Let us have a look at some environmental factors. Freeman had drunk two pints of ale-strength drink several hours earlier. He was not drunk and next morning suffered no hangover. He works, but was not overworked or under any stress, and his relationship with his wife, who still does not know of the experience, hence his anonymity in this article, is good. There are no marital problems. Freeman has never had psychotic experiences and does not suffer hallucinations. He is very well educated and not prone to jump to conclusions. The absence of any factors that suggest hallucinatory experiences mean that skeptics cannot easily resort to claims of drunkenness or temporary insanity, hallucinations and so on, the standard and rather tired explain-all explanations of the strange and extraordinary that in explaining everything explain nothing.
It is quite conceivable that a person awakening from a dream might find that the dream imagery persists into the early stages of consciousness, and I suggest that this explains quite a few sightings at night, but Freeman was awake and was definitely not dreaming of anything. We might, however, observe that he was jolted into full alertness, so there is a possibility that he was not fully awake, and the edge of sleep can be a strange time, so a visual phenomenon that was the product of his own mind cannot be ruled out, and Freeman agrees, which is why he has not drawn a definite conclusion on what he saw.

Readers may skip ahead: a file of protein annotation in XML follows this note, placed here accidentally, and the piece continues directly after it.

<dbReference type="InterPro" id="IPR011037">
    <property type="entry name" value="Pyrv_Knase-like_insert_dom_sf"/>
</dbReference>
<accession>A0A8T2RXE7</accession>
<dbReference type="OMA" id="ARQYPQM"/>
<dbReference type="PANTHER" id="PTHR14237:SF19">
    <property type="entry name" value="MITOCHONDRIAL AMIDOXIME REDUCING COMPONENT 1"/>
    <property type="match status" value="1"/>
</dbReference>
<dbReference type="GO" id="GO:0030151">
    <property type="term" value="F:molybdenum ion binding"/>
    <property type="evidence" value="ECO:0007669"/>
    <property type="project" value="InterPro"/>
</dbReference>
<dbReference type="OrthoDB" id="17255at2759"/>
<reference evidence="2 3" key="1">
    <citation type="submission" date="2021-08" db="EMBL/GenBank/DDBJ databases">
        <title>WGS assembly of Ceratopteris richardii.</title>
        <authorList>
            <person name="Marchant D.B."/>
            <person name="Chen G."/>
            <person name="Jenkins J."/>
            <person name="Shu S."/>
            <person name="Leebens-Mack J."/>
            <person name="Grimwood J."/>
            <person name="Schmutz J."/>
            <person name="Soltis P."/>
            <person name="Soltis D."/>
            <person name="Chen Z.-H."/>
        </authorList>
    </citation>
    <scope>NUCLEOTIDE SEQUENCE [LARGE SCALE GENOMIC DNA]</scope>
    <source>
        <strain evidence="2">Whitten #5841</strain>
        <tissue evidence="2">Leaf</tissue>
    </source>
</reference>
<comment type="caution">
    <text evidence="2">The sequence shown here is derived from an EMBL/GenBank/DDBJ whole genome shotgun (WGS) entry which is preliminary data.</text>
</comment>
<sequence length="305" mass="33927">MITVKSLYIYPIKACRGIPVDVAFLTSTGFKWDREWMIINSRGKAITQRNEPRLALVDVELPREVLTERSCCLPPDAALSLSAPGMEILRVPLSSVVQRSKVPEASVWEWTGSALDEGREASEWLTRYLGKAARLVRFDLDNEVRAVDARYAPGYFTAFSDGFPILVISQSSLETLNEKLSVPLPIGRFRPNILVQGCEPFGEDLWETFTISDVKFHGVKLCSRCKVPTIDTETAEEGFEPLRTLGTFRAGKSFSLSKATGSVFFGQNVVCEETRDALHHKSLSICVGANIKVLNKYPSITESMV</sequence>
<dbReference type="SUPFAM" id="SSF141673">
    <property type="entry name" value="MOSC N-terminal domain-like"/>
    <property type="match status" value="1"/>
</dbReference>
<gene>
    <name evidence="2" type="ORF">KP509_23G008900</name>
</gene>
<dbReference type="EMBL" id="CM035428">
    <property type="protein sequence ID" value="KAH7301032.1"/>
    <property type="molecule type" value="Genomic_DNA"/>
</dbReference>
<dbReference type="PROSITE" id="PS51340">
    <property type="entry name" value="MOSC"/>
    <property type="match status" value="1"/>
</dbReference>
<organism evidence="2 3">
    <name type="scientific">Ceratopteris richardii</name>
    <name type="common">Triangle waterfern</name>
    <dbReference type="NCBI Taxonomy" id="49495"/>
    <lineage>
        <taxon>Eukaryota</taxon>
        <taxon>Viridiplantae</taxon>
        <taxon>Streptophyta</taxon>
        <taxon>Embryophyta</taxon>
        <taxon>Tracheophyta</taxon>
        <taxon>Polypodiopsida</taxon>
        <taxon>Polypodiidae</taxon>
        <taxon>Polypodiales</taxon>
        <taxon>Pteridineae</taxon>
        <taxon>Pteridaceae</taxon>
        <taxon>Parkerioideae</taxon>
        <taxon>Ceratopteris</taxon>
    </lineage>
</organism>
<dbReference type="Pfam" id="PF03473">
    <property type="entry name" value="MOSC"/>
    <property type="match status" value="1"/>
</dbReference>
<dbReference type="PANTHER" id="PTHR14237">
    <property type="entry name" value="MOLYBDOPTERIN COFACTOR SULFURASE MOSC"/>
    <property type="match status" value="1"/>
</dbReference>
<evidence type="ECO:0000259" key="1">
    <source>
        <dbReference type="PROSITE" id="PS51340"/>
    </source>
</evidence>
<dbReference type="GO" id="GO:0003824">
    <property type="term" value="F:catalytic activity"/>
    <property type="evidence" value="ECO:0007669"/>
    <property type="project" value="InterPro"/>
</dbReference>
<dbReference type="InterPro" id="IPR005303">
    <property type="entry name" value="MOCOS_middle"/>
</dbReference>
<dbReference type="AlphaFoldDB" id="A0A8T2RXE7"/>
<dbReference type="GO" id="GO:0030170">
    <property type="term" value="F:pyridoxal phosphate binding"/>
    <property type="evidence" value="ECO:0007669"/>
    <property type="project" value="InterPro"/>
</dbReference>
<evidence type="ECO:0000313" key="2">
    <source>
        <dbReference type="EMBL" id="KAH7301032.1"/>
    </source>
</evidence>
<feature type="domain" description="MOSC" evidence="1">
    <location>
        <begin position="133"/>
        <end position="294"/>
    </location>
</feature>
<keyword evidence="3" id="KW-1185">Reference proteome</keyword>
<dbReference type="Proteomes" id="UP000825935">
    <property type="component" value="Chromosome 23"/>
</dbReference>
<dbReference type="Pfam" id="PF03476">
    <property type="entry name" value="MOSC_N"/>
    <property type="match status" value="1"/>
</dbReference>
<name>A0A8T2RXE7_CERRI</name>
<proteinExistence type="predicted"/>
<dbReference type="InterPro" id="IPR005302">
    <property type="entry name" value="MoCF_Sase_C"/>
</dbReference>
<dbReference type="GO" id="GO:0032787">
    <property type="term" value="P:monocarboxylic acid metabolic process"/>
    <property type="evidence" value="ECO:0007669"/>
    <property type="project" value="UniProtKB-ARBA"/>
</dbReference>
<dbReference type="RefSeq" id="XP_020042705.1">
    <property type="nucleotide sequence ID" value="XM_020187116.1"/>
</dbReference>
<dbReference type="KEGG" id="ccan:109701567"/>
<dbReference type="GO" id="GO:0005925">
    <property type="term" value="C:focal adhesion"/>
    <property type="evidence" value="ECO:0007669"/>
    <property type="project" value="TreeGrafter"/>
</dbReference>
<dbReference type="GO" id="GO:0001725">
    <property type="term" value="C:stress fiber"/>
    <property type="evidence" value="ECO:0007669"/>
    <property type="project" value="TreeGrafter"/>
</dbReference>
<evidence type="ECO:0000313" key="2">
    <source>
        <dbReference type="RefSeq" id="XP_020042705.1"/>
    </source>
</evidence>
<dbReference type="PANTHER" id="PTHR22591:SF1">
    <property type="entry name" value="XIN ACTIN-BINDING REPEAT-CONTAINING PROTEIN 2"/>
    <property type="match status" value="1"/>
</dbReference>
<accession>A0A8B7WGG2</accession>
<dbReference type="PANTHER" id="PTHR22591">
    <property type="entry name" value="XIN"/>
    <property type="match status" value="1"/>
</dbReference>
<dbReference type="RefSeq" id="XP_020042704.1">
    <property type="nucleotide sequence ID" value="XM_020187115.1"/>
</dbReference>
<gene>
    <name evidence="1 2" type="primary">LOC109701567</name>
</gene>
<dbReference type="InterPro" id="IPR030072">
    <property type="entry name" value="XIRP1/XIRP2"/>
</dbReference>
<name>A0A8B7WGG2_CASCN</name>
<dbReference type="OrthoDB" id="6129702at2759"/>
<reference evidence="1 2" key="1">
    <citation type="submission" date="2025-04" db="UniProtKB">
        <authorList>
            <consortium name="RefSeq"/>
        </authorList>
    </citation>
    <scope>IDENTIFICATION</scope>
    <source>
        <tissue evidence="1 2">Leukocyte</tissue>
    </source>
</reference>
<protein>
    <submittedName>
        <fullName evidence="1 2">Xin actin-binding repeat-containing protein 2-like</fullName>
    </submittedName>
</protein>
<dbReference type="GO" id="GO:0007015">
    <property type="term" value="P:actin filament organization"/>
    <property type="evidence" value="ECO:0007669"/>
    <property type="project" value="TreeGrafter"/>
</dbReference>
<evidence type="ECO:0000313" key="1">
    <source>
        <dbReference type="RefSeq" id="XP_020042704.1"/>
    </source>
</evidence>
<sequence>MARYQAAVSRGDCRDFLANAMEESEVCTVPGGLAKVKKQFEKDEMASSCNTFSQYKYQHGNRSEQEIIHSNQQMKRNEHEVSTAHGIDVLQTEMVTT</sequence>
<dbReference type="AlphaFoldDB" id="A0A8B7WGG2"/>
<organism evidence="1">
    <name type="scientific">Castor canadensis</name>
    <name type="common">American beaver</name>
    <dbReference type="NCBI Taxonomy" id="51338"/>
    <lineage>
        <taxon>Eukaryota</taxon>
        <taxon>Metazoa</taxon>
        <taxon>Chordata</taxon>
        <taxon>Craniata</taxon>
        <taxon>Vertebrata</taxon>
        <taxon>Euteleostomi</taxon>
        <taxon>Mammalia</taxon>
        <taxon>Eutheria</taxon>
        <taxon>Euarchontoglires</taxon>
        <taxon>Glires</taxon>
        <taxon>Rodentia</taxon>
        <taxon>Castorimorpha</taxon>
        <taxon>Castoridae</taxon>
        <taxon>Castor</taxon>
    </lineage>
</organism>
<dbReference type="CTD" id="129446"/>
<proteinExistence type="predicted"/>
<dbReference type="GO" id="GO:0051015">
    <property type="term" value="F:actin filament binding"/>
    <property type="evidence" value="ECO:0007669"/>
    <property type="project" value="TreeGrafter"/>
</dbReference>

A skeptical escape route will often be that he was ill and therefore hallucinating. Certainly,fevers, which cause high temperatures, are known cause hallucinations, and Freeman had one while an infant, but in this recent case he was not sick in any way whatsoever and has been for a long time in good health. He is not taking any illegal drugs and has no medications that produce hallucinatory side effects.
While he admits that once or twice in the past he has sensed presences, these experiences have never included anything hallucinatory. This shows us that his mind is not given to express his experiences in terms of visual hallucinations
The light in the room was at quite a low level, but there was nothing unusual about the light conditions, no passing headlights that interplay with the shadows in the room, and at no time in the past in that room has there been any visual apparition or anything seeming to be one. This gives the lie to another skeptical escape route, that he was gullible. A gullible person would have taken the experience at face value, but Freeman has not done so. He is not gullible.